Thai cop who implicated officials in human trafficking seeks asylum in Australia

A child's shirt in the abandoned trafficker camp near Ban Taloh in Padang Besar, by the Thai-Malaysian border.
A child's shirt in the abandoned trafficker camp near Ban Taloh in Padang Besar, by the Thai-Malaysian border. PHOTO: ST FILE

BANGKOK (AFP) - The police general who led Thailand's probe into human trafficking said on Thursday (Dec 10) he was seeking political asylum in Australia, after fleeing the kingdom fearing for his life for implicating senior officials in the grim trade.

Thailand has long been a major hub for human trafficking and people smuggling, with rights groups accusing officials of turning a blind eye to the multi-million dollar trade - and even complicity in it.

Major General Paween Pongsirin headed a police investigation into trafficking after dozens of shallow graves were uncovered on the Thai-Malaysia border.

They were the sites of trafficking camps where victims - mainly from Myanmar's Muslim Rohingya minority and Bangladesh - were held in appalling conditions, many awaiting ransom payments from relatives for their release.

"I am asking for asylum because living in (Thailand) at this time is very dangerous," Paween told AFP on Thursday.

He added he was seeking asylum in Australia "because I have friends and people who assist me there".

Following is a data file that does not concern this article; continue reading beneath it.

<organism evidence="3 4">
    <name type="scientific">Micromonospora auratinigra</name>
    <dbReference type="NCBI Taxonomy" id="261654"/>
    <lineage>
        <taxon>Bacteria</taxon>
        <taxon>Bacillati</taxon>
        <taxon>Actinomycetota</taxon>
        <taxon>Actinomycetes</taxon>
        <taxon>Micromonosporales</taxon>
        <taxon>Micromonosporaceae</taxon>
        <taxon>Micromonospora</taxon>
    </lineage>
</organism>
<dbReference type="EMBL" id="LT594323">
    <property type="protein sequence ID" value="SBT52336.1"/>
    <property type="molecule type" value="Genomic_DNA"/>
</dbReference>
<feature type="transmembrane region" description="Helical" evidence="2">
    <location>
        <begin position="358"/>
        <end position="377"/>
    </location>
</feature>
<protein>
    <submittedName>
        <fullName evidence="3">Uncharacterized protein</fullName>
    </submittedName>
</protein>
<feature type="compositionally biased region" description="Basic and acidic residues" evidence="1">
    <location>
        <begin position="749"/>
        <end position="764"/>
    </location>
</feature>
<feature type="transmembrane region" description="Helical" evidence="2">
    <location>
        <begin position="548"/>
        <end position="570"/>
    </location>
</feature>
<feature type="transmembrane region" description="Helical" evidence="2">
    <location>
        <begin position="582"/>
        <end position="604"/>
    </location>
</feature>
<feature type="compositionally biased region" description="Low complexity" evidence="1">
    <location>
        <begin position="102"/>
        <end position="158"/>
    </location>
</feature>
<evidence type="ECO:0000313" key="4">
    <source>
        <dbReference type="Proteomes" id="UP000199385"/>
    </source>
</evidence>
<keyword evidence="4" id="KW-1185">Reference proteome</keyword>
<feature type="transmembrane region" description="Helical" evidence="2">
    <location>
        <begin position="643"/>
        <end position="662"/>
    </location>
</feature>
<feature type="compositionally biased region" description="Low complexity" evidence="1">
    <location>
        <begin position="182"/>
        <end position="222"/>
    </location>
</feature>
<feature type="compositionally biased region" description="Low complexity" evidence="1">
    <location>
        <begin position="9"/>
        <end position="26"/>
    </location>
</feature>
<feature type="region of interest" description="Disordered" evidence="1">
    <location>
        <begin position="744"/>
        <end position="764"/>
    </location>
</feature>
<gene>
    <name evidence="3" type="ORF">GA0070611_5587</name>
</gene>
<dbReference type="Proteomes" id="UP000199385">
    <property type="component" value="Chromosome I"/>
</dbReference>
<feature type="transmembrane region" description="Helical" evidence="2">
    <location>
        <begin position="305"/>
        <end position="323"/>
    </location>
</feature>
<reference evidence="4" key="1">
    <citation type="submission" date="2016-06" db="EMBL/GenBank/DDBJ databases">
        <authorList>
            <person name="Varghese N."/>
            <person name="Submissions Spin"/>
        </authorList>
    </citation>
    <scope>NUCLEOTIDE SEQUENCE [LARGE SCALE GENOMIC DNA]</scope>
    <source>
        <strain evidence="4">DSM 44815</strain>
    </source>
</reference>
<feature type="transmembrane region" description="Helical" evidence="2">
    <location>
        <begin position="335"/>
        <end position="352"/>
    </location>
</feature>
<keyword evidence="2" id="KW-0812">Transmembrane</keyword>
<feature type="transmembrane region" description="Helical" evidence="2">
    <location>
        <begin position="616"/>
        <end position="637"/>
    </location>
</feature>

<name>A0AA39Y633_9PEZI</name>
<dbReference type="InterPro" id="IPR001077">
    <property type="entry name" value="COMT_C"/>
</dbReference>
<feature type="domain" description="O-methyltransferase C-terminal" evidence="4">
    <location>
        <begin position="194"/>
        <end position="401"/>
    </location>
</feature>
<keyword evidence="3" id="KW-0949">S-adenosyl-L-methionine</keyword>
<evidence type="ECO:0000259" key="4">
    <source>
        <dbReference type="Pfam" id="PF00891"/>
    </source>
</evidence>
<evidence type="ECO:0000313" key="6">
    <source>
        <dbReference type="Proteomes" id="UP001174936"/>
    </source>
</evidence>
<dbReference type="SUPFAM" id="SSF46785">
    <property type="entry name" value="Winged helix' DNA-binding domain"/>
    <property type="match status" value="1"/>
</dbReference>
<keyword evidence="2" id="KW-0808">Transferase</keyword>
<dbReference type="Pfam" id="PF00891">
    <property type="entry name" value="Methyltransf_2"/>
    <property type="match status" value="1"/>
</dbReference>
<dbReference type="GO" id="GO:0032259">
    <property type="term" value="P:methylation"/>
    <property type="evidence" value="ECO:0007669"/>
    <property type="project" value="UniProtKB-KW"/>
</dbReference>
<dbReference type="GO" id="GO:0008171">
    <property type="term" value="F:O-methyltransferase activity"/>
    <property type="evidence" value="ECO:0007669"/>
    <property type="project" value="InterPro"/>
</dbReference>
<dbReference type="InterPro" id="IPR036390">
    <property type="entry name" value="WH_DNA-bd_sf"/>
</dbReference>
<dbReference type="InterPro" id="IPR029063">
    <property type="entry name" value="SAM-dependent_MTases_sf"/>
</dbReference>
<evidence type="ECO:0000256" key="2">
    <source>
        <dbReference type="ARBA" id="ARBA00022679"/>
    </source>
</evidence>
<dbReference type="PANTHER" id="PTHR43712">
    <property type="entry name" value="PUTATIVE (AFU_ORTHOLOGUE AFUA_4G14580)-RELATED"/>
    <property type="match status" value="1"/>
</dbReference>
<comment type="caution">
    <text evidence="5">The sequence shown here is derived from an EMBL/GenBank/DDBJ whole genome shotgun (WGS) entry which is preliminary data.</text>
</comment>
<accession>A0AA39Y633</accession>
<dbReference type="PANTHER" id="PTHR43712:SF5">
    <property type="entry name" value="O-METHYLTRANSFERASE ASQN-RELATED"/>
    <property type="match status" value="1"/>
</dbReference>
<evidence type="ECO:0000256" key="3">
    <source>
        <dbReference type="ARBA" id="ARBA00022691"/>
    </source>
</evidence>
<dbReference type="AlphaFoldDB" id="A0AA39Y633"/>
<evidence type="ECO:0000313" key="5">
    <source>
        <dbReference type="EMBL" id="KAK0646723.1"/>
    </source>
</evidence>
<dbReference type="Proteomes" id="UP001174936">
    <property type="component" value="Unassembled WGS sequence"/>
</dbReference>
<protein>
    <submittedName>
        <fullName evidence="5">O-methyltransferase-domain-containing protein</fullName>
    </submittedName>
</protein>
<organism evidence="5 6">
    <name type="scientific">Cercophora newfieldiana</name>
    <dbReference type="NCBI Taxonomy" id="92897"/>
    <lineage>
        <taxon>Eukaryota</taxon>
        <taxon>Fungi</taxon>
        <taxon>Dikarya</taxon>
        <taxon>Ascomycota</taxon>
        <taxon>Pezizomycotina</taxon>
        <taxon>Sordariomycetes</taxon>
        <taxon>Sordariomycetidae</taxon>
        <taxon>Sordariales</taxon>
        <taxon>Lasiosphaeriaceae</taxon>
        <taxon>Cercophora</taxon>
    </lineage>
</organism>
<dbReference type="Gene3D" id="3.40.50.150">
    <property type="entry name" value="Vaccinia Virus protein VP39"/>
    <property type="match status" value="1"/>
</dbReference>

Paween declined to tell AFP where he was, but said he was no longer in Thailand. Australian media have reported he was in Melbourne.

The kingdom's pivotal role in the trade emerged in May as people-smugglers abandoned thousands of migrants at sea or in jungle camps after a Thai crackdown.

Thai officials are accused of orchestrating smuggling routes through the south of their country to neighbouring Malaysia, raking in huge sums of money over several years.

Dozens of people, including a powerful Thai army general in the south, Manas Kongpan, and other local officials appeared in court last month charged with trafficking.

Manas is accused of being a linchpin, using his local influence to funnel migrants through the south, though he denies the charges.

His alleged involvement is hugely embarrassing to the Thai junta, which seized power last year declaring themselves as the only institution capable of running a graft-free country.

The junta trumpeted the arrests as proof that the kingdom will no longer tolerate the trade and pursue complicit officials no matter how powerful they are.

But Paween said the investigation was pulled too soon.

Speaking to AFP before he left the country, a visibly shaken Paween said he was ordered to stop the investigation prematurely and that many more officials were likely involved in the trade.

Paween's unit was disbanded and he was transferred to Thailand's insurgency-hit three southernmost provinces, and the probe was declared complete in early October.

He resigned from the police rather than take up a new post, after allegedly receiving death threats.

"No one can protect me now. There is no sympathy, or mercy, for me from my bosses," he said.

Thailand has long been a hub for the trafficking of persecuted Rohingya Muslims from Myanmar, who in recent years have been joined by Bangladeshi economic migrants.